Jan 16 2013


bighorn-3582Sometimes we are our own worst enemies.  I think I’ve known that for a long time but have only recently come to realize how much that is true in my own life.  Last month Rob told me about a book he was reading and said he thought I’d find it helpful.  It is by Kristin Neff and is called Self-Compassion.  I purchased the book and read it.  Rob was right; I found it to be tremendously helpful.

Neff writes extensively about how a lot of people beat up on themselves when they mess up.  They do not extend to themselves the same patience, gentleness, encouragement and support they would to their friends who made the same mistake or mess.  The end result of such self-criticism is a lot of frustration, anger, discontentment and depression.  Many people actually make their lives miserable by failing to love themselves in appropriate ways.  I have been guilty of doing this for years.  Neff offers lots of wonderful insight into this problem and also ways we can avoid it.  I commend the book to you.

DT3186Some folks may have trouble with the concept of self-compassion.  It might seem strange, and perhaps even selfish, to love oneself.   Others may feel that loving oneself would lead to inordinate pride or narcissism.  In reality, loving oneself is a very healthy and spiritual thing to do.  In fact, when Jesus spoke of “the greatest commandment” he mentioned it.  A lot of people seem to recall only that he said we should love God with all our “heart, soul, mind and strength” (Luke 10:27) and that we should love our neighbor.  He qualified the second part of this commandment by adding “love your neighbor as yourself.”  We are supposed to love ourselves.  In fact, I’m not sure how well we can love our neighbor, or even God, if we do not love ourselves.  Loving oneself is very important.

At this point you may be wondering why I’m writing about this on a site dedicated to “reflections on God and nature.”  There are two reasons I do so.  First, as already indicated, loving oneself is a vital part of Christian spirituality.  I wanted to mention this issue and Neff’s book because I feel that there are likely a lot of other people who are sick and tired of their self-critic beating up on them.  I’d like to encourage such people to extend the same grace and mercy they give to others to themselves.

WC3850Second, in Neff’s book she mentions taking walks in the woods or out in nature as one example of practicing self-compassion.  When you discover that you are beating up on yourself it is important to find ways to give yourself a break.  Nature can help.  Many studies have revealed that exposure to nature has both physical and emotional benefits.  Richard Louv talks a good bit about this in his book The Nature Principle.  As Rob and I have noted numerous times, exposure to nature also has many spiritual benefits.  It does a soul good to be out in God’s Creation.  It can also be a way to show yourself some love.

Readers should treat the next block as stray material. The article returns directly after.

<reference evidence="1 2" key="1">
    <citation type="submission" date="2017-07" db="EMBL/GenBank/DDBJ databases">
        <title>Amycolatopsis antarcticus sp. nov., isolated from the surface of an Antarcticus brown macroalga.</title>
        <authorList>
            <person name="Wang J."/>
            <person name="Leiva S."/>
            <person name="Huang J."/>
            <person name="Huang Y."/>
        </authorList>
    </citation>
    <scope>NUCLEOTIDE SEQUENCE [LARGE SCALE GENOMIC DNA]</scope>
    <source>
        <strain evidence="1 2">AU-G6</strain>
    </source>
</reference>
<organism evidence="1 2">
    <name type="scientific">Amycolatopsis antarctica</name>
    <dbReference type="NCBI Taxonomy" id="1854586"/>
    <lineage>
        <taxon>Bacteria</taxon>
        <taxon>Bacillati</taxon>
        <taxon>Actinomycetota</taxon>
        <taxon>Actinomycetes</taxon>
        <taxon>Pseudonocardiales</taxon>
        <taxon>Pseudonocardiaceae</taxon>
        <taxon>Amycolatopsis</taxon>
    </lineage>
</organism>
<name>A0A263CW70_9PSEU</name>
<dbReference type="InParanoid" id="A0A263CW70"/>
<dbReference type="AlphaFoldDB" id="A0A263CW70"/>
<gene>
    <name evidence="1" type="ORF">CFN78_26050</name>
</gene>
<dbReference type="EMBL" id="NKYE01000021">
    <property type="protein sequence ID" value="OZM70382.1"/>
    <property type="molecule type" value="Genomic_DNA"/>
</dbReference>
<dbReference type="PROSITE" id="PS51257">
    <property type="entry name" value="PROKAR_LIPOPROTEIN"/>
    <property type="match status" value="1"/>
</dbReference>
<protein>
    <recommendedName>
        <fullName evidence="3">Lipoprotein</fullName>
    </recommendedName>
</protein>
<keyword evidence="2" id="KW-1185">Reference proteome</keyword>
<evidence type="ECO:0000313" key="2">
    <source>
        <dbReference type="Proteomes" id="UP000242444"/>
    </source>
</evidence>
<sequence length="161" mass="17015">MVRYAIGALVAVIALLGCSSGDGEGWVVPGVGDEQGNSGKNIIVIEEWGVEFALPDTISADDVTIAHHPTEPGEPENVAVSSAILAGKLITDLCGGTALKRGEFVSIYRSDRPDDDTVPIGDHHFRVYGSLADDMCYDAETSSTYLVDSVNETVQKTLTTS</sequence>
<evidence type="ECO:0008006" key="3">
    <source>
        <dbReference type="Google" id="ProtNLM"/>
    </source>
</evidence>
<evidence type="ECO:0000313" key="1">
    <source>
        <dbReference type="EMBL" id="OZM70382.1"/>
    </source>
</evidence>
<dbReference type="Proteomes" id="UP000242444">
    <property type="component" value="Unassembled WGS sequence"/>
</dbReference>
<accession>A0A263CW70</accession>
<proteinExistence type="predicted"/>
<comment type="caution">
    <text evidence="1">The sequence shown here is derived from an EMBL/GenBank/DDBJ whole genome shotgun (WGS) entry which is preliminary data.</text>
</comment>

I hope you’ll give some thought to how you might practice self-compassion.  The Bible makes it perfectly clear that God already loves you completely and unconditionally.  Perhaps it is time we followed God’s lead and started loving ourselves as well.


(I took the three pictures above on my trip to South Dakota this past fall.)

Mar 11 2012

The Benefits of Nature

A few weeks ago Rob sent me a copy of Richard Louv’s book, The Nature Principle: Human Restoration and the End of Nature-Deficit Disorder.  I have really enjoyed reading it and am learning a lot.  Louv writes brilliantly on how “Every day, our relationship with nature, or lack of it, influences our lives.” Noting studies from several different fields, he discusses how nature plays an important role in our physical, mental and spiritual health.  He shows how exposure to nature affects children’s ability to learn.  He also discusses how exposure to nature encourages creativity, reduces stress and loneliness, and even helps make aging easier.

It would take a lot of time to list all the benefits nature offers that are mentioned in this book.   Even I was surprised by some of the benefits identified.  Seeing these made me wonder how with all these benefits available people today are spending less and less time in nature.   Luov discusses some of the reasons for this.  One of the primary ones is the cultural shift to a technological society.  Our lives revolve more around gadgets today than nature.  He says that the “electronic immersion” drains “our ability to pay attention, to think clearly, to be productive and creative” and concludes “the more high-tech we become, the more nature we need.”

Another reason people are spending less time surrounded by nature is fear.  Having become unfamiliar with the natural world we are afraid of the unknown.  Louv admits that “spending time in nature, particularly in wilderness, can pose physical dangers, but rejecting nature because of those risks and discomforts is a greater gamble.” When you consider what a person misses by not spending time in nature, I cannot help but agree with Louv’s conclusion.

There are more benefits to exposing ourselves to nature than any one person can imagine.  Some may find all these benefits in nature surprising, but not me.  I believe that they are grace gifts.  We read repeatedly in Genesis 1 that after each day of Creation God declared that what He had made was “good.” It truly was and is.  God’s Creation is, in fact, both good and good for you.  It’s now up to us to take advantage of the gifts to be found there.  How foolish it would be not to!


(The top image shows my friend, Steve Ausmus, inside Double Arch at Arches National Park.  The middle picture shows me surveying the scenery high in Haleakala National Park.  The bottom picture shows Rob Sheppard photographing near his home in California.)